Having been through the cycles, Benner has learned a few lessons he has applied to his business, one of which is “don’t let an opportunity go when you have an opportunity like” today’s market. He and a few of his colleagues are working as much as they can to take advantage of what is happening, doing the things to keep the funnel full on the front end and keep them flowing through the system on the back end.

Benner is one of the top purchase loan originators at his company, although the bulk of his business by market share is refinance, approximately 70% to 30%.

His business is all referral-based. “I’m lucky enough to have a lot of A-paper professional clients, attorney, doctors and such. I would say I do a lot more conforming products, in the large loan amounts, $400,000 plus.

“Being in the D.C. metropolitan marketplace, there are FHA loans, VA loans, rural housing loans and these other niche products. But I find the referrals I get are for conforming, conventional financing, purchase and/or refinance clients.
“So my loan sizes are larger than the average,” Benner said. Given that client base, he also originates traditional jumbo mortgages as well.

Approximately 80% of his business comes from Montgomery County, Md., Washington and northern Virginia. He does some loans in Delaware. One recent application was for a USDA Rural Development loan in western Maryland.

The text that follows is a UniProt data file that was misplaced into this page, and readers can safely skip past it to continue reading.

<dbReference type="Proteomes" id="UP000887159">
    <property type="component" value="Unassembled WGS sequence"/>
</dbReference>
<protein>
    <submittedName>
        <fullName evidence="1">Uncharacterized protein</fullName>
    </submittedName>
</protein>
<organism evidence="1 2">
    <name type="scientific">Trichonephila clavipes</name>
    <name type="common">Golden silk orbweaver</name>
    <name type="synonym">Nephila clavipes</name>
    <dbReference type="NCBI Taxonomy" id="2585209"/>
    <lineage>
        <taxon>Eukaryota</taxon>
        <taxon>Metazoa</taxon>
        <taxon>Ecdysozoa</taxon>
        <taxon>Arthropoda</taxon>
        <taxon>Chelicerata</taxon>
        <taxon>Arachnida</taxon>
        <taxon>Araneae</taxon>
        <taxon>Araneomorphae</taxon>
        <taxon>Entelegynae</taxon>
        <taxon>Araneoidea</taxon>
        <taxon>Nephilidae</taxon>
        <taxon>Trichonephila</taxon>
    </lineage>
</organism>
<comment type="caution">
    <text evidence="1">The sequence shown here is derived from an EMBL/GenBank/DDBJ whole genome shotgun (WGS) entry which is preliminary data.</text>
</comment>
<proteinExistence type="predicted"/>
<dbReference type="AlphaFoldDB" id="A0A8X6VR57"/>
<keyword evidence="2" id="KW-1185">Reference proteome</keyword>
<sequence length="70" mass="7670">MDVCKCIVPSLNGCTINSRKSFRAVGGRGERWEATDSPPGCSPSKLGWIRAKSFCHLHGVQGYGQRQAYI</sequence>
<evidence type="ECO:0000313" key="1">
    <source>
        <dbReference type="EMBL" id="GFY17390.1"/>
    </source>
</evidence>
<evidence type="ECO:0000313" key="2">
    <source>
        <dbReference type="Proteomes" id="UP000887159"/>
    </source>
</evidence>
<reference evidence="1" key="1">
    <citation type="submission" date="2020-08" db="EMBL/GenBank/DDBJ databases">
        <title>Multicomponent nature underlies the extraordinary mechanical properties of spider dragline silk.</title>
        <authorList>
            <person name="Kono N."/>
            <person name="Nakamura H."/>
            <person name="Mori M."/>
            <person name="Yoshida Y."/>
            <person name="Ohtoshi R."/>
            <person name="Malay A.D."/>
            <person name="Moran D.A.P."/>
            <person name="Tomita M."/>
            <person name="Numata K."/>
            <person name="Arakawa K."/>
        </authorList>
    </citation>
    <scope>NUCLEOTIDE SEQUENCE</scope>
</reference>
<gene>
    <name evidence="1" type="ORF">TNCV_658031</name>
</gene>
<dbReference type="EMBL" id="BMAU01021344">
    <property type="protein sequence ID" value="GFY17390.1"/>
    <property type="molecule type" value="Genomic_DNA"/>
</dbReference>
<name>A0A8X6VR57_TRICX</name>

His clients come from three sources: Realtor referrals for purchase loans, financial planner, typically (but not always for) refis and current and past client referrals.

Benner does very little in the way of co-branding with his Realtor referral sources. Rather he relies on his reputation for attracting this business source—that he has good rates, he will take care of the loan through the process and that he and his team will make sure the loan closes on time, without hiccups.

Benner says he might provide open house financing sheets but for the most part he does not spend marketing dollars on co-branding efforts. The logic behind this: If a real estate office has 50 brokers and he only co-brands with only one, the other 49 in the office might not refer their clients to him.

He also does a blog, which he said his assistants helped him develop. The blog provides mortgage news and trends as well as occasional personal information as well.

For example, the week of Oct. 11, the blog had entries on the effect of the foreclosure crisis on buyers and sellers, short sales and pictures from an open house Embrace had.

To keep in touch with his database of past clients, Benner utilizes the marketing campaigns provided by Loan Toolbox. He called it “the best follow-up system in the country.”

Helping Benner is a production assistant who helps him do things like ordering title, appraisals, and subordinations and helping get the loan set up in the system. When this assistant is done with it, the loan then goes to his processing staff.

He takes 80% of the applications over the telephone himself. There is also an online link for some of his more tech savvy clients.